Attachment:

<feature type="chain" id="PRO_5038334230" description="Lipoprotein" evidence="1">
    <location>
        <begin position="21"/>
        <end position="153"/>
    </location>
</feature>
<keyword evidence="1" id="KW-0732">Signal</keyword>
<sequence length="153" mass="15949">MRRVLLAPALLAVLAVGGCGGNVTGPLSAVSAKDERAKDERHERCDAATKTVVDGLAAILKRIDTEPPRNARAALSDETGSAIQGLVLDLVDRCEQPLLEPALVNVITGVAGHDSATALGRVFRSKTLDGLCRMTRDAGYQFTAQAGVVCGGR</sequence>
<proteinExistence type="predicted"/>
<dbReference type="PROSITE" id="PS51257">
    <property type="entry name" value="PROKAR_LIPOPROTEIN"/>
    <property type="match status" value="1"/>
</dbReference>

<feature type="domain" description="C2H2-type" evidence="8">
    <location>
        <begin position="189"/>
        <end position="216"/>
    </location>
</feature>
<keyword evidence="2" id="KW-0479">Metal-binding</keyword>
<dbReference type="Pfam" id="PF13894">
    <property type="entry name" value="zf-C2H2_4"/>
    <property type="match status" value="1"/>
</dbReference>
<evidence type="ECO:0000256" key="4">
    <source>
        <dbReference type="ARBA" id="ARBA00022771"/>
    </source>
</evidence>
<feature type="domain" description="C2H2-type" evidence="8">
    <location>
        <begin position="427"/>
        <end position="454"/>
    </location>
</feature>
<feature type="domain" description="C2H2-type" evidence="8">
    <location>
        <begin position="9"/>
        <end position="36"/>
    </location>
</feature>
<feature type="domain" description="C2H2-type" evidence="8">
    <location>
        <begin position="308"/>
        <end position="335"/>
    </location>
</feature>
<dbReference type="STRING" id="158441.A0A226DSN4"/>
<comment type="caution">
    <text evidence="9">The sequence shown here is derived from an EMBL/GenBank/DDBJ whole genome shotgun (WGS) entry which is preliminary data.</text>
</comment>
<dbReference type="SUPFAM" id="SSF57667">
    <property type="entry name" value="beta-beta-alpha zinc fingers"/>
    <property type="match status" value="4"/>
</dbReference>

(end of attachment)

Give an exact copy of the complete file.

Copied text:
<feature type="chain" id="PRO_5038334230" description="Lipoprotein" evidence="1">
    <location>
        <begin position="21"/>
        <end position="153"/>
    </location>
</feature>
<keyword evidence="1" id="KW-0732">Signal</keyword>
<sequence length="153" mass="15949">MRRVLLAPALLAVLAVGGCGGNVTGPLSAVSAKDERAKDERHERCDAATKTVVDGLAAILKRIDTEPPRNARAALSDETGSAIQGLVLDLVDRCEQPLLEPALVNVITGVAGHDSATALGRVFRSKTLDGLCRMTRDAGYQFTAQAGVVCGGR</sequence>
<proteinExistence type="predicted"/>
<dbReference type="PROSITE" id="PS51257">
    <property type="entry name" value="PROKAR_LIPOPROTEIN"/>
    <property type="match status" value="1"/>
</dbReference>

<feature type="domain" description="C2H2-type" evidence="8">
    <location>
        <begin position="189"/>
        <end position="216"/>
    </location>
</feature>
<keyword evidence="2" id="KW-0479">Metal-binding</keyword>
<dbReference type="Pfam" id="PF13894">
    <property type="entry name" value="zf-C2H2_4"/>
    <property type="match status" value="1"/>
</dbReference>
<evidence type="ECO:0000256" key="4">
    <source>
        <dbReference type="ARBA" id="ARBA00022771"/>
    </source>
</evidence>
<feature type="domain" description="C2H2-type" evidence="8">
    <location>
        <begin position="427"/>
        <end position="454"/>
    </location>
</feature>
<feature type="domain" description="C2H2-type" evidence="8">
    <location>
        <begin position="9"/>
        <end position="36"/>
    </location>
</feature>
<feature type="domain" description="C2H2-type" evidence="8">
    <location>
        <begin position="308"/>
        <end position="335"/>
    </location>
</feature>
<dbReference type="STRING" id="158441.A0A226DSN4"/>
<comment type="caution">
    <text evidence="9">The sequence shown here is derived from an EMBL/GenBank/DDBJ whole genome shotgun (WGS) entry which is preliminary data.</text>
</comment>
<dbReference type="SUPFAM" id="SSF57667">
    <property type="entry name" value="beta-beta-alpha zinc fingers"/>
    <property type="match status" value="4"/>
</dbReference>